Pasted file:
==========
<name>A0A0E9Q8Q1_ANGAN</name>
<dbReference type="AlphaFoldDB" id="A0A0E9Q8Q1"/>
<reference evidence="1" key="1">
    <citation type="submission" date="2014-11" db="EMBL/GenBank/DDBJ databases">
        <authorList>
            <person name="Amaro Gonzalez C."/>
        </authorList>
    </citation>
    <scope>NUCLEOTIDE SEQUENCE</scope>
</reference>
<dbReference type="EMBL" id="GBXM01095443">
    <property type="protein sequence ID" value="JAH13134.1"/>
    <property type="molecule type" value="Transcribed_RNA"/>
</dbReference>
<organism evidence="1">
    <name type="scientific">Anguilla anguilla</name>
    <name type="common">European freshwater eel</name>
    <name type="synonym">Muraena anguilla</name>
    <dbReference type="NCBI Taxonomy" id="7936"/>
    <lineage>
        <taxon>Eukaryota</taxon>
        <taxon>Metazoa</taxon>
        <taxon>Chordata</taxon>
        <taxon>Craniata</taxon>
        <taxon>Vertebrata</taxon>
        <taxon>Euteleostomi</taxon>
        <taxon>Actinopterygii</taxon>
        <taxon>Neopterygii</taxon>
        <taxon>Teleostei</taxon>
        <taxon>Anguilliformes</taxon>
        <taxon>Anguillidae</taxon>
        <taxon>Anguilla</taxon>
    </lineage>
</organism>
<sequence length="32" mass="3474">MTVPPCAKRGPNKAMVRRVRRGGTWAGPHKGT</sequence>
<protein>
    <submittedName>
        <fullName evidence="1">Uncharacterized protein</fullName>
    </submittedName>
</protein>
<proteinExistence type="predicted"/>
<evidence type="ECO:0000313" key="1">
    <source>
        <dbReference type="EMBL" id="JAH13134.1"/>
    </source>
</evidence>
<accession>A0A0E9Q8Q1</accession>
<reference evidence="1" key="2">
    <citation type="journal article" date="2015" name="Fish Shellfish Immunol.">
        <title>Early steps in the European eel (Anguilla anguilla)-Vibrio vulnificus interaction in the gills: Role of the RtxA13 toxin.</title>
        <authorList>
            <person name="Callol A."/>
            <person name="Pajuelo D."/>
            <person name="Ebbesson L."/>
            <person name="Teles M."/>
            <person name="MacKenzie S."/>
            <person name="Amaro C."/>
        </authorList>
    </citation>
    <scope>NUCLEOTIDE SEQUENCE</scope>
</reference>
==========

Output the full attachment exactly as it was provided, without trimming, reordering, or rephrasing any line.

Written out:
<name>A0A0E9Q8Q1_ANGAN</name>
<dbReference type="AlphaFoldDB" id="A0A0E9Q8Q1"/>
<reference evidence="1" key="1">
    <citation type="submission" date="2014-11" db="EMBL/GenBank/DDBJ databases">
        <authorList>
            <person name="Amaro Gonzalez C."/>
        </authorList>
    </citation>
    <scope>NUCLEOTIDE SEQUENCE</scope>
</reference>
<dbReference type="EMBL" id="GBXM01095443">
    <property type="protein sequence ID" value="JAH13134.1"/>
    <property type="molecule type" value="Transcribed_RNA"/>
</dbReference>
<organism evidence="1">
    <name type="scientific">Anguilla anguilla</name>
    <name type="common">European freshwater eel</name>
    <name type="synonym">Muraena anguilla</name>
    <dbReference type="NCBI Taxonomy" id="7936"/>
    <lineage>
        <taxon>Eukaryota</taxon>
        <taxon>Metazoa</taxon>
        <taxon>Chordata</taxon>
        <taxon>Craniata</taxon>
        <taxon>Vertebrata</taxon>
        <taxon>Euteleostomi</taxon>
        <taxon>Actinopterygii</taxon>
        <taxon>Neopterygii</taxon>
        <taxon>Teleostei</taxon>
        <taxon>Anguilliformes</taxon>
        <taxon>Anguillidae</taxon>
        <taxon>Anguilla</taxon>
    </lineage>
</organism>
<sequence length="32" mass="3474">MTVPPCAKRGPNKAMVRRVRRGGTWAGPHKGT</sequence>
<protein>
    <submittedName>
        <fullName evidence="1">Uncharacterized protein</fullName>
    </submittedName>
</protein>
<proteinExistence type="predicted"/>
<evidence type="ECO:0000313" key="1">
    <source>
        <dbReference type="EMBL" id="JAH13134.1"/>
    </source>
</evidence>
<accession>A0A0E9Q8Q1</accession>
<reference evidence="1" key="2">
    <citation type="journal article" date="2015" name="Fish Shellfish Immunol.">
        <title>Early steps in the European eel (Anguilla anguilla)-Vibrio vulnificus interaction in the gills: Role of the RtxA13 toxin.</title>
        <authorList>
            <person name="Callol A."/>
            <person name="Pajuelo D."/>
            <person name="Ebbesson L."/>
            <person name="Teles M."/>
            <person name="MacKenzie S."/>
            <person name="Amaro C."/>
        </authorList>
    </citation>
    <scope>NUCLEOTIDE SEQUENCE</scope>
</reference>